might be best keeping the pool fairly small, and just queuing up
    queries if the pool is all busy.
    (I might be prematurely optimizing here as I'm sure a $19 VPS hosting for
    360MB will be a little tight for thousands of users, but I'm trying to get
    my money's worth :-)
    If you run some experiments to see what profile you get, do share your
    findings here; I'm sure others would be interested.

    --
    Richard
  • Olly Betts at Jan 21, 2010 at 10:18 pm

    On Thu, Jan 21, 2010 at 05:19:41PM +0000, Richard Boulton wrote:
    2010/1/21 Marlon Baculio <mbaculio at hotmail.com>:
    1. Will file handle limitation be a problem for multithreaded Xapian reader?
    Depends on search load. Each reader keeps about 5 filehandles open,
    so multiply that by the number of concurrent readers you want. If it
    comes close to the per-process fd limit, you've got a problem.
    "About 5" is between 3 and 7 for flint, the default backend in 1.0.

    The tables for values, spelling, synonyms, and positional data are optional
    and created lazily if such data is actually added to the database.

    The per-process fd limit is pretty high on most modern OSes, and can often be
    increased so it's probably not an issue for most people.

    Cheers,
    Olly
  • Kevin Duraj at Jan 26, 2010 at 2:50 am
    Please do not add any file locking in Xapian's read mode. Searches on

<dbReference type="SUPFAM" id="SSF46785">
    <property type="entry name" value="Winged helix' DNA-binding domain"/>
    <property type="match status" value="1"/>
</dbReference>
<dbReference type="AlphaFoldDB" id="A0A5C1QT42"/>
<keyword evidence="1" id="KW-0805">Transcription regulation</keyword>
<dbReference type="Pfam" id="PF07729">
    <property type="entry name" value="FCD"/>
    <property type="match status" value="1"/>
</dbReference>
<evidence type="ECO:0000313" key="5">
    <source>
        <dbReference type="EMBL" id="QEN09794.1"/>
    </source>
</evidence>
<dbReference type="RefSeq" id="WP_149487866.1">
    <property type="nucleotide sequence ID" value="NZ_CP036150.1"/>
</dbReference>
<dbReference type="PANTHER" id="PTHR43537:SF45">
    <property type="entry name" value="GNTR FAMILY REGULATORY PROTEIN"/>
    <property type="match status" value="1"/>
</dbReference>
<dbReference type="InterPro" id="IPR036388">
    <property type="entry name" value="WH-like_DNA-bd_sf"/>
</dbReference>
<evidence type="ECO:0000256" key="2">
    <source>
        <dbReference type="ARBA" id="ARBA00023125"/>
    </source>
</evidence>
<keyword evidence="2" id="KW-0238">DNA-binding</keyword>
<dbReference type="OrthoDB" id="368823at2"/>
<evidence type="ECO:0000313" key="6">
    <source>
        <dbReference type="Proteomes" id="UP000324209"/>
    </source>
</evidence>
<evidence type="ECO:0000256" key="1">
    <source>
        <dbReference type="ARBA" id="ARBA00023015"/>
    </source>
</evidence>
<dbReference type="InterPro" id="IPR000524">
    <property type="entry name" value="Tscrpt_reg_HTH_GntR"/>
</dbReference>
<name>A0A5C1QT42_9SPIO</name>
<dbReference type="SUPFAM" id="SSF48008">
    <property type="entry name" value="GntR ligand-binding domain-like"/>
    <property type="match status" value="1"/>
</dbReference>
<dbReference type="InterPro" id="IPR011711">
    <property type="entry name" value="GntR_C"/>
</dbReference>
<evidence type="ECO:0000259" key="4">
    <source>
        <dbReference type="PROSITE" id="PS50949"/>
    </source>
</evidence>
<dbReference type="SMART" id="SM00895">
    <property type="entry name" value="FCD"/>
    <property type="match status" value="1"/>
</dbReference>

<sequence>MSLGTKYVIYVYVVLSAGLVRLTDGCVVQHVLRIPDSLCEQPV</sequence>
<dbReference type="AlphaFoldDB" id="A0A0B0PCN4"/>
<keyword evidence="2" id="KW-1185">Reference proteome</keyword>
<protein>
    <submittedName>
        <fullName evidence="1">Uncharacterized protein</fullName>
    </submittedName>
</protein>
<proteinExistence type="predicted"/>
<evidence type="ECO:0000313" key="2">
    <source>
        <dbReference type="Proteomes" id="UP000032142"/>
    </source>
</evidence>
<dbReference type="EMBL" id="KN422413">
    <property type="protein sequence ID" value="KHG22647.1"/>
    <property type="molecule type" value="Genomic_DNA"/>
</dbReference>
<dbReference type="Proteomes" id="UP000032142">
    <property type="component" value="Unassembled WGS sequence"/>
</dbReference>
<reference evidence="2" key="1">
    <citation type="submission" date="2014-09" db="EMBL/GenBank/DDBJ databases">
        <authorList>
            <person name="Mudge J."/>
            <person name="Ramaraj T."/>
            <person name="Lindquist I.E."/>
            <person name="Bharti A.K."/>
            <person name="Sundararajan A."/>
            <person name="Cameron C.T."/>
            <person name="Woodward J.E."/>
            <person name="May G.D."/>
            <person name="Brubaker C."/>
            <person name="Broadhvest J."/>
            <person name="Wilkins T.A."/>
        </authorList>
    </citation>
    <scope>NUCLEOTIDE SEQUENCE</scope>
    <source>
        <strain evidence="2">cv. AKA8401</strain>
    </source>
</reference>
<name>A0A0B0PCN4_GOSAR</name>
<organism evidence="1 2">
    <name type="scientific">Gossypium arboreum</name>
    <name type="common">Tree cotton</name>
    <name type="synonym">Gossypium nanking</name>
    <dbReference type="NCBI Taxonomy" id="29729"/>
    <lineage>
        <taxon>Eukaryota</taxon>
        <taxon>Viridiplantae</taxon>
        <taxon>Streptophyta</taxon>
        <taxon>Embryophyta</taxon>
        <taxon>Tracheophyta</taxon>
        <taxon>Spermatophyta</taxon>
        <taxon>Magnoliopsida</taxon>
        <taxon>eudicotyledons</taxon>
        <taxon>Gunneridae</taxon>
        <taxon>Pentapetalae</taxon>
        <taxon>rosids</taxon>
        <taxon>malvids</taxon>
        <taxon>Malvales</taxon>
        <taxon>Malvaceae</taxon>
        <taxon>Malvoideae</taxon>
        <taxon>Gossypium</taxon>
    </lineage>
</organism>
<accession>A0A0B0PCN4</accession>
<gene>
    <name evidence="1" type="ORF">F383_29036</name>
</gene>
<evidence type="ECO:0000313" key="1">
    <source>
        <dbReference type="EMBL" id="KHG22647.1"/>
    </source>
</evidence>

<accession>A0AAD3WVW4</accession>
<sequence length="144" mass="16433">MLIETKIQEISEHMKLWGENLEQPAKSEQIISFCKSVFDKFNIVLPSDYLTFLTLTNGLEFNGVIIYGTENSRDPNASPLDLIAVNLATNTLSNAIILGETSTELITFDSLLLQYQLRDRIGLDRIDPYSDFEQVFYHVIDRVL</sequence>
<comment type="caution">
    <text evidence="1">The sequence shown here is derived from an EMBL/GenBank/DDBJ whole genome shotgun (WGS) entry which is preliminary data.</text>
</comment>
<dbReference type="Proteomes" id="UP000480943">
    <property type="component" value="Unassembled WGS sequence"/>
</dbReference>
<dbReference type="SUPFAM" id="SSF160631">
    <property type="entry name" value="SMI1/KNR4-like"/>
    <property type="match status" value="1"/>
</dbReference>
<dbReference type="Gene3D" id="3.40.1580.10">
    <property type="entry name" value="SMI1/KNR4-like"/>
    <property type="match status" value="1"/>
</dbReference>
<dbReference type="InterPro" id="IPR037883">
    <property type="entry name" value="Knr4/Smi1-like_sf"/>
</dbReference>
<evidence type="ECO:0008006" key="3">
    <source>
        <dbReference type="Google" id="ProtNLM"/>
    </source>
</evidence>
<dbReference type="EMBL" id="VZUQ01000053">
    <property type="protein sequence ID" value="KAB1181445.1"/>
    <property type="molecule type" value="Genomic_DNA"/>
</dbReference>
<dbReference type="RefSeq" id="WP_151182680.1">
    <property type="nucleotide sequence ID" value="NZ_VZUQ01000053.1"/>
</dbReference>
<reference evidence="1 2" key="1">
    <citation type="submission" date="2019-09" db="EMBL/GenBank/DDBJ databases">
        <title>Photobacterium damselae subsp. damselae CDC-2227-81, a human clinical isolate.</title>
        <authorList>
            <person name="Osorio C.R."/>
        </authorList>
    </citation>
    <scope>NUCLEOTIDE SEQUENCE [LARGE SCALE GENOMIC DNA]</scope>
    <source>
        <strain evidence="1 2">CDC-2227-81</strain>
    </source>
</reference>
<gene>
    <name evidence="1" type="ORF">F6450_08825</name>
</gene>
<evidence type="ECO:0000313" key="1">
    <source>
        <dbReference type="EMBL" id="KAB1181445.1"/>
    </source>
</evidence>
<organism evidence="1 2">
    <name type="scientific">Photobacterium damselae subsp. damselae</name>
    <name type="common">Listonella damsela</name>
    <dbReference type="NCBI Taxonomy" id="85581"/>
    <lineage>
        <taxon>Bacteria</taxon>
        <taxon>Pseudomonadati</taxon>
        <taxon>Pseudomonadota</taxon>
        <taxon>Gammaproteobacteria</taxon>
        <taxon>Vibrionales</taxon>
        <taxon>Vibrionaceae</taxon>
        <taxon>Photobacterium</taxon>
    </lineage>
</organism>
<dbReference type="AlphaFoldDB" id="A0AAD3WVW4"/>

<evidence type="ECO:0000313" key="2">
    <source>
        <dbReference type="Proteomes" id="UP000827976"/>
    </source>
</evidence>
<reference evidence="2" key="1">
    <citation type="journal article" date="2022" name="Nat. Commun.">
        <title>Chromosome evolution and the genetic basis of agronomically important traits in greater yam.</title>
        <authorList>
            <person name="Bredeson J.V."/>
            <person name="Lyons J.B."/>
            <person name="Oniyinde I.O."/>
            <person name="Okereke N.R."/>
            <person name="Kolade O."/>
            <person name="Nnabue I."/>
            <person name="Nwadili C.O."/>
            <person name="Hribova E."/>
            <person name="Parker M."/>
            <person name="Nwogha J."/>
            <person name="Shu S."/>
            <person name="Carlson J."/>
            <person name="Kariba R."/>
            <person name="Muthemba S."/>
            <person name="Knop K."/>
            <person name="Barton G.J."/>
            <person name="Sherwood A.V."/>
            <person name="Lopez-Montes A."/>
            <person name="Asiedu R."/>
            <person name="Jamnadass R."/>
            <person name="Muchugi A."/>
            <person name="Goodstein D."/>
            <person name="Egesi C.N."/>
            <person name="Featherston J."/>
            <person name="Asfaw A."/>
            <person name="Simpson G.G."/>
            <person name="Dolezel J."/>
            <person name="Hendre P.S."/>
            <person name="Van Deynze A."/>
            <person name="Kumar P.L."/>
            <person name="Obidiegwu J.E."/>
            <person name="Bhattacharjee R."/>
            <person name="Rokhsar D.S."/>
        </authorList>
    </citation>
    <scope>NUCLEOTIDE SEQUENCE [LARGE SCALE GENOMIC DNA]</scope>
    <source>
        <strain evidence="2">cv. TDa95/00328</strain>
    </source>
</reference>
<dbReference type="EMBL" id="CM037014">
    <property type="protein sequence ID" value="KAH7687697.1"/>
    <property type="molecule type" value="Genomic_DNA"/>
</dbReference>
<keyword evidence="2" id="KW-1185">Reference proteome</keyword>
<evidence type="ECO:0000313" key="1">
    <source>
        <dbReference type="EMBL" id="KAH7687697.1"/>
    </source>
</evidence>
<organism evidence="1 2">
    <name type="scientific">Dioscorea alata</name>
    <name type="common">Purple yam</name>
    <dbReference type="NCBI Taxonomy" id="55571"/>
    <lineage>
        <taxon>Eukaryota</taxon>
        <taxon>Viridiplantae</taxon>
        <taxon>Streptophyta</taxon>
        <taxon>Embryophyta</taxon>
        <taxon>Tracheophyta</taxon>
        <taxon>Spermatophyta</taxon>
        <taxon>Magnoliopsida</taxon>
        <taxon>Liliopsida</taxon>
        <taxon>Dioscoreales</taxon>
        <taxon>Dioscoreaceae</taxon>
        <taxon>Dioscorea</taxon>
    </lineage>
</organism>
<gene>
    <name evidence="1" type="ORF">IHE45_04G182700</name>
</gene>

Xapian index would become lot slower if processes would have to
    negotiate between themselves, which one will lock file first. There is
    not file locking necessary when using BerkeleyDB in read mode
    therefore Xapian should follow this standard. We already have one slow
    search engine Lucene on the market. We do not need to make Xapian the
    second Lucene.

    Thanks,
    Kevin Duraj
    On Thu, Jan 21, 2010 at 2:18 PM, Olly Betts wrote:
    On Thu, Jan 21, 2010 at 05:19:41PM +0000, Richard Boulton wrote:
    2010/1/21 Marlon Baculio <mbaculio at hotmail.com>:
    1. Will file handle limitation be a problem for multithreaded Xapian reader?
    Depends on search load. ?Each reader keeps about 5 filehandles open,
    so multiply that by the number of concurrent readers you want. ?If it
    comes close to the per-process fd limit, you've got a problem.
    "About 5" is between 3 and 7 for flint, the default backend in 1.0.

    The tables for values, spelling, synonyms, and positional data are optional
    and created lazily if such data is actually added to the database.

    The per-process fd limit is pretty high on most modern OSes, and can often be
    increased so it's probably not an issue for most people.

    Cheers,
    ? ?Olly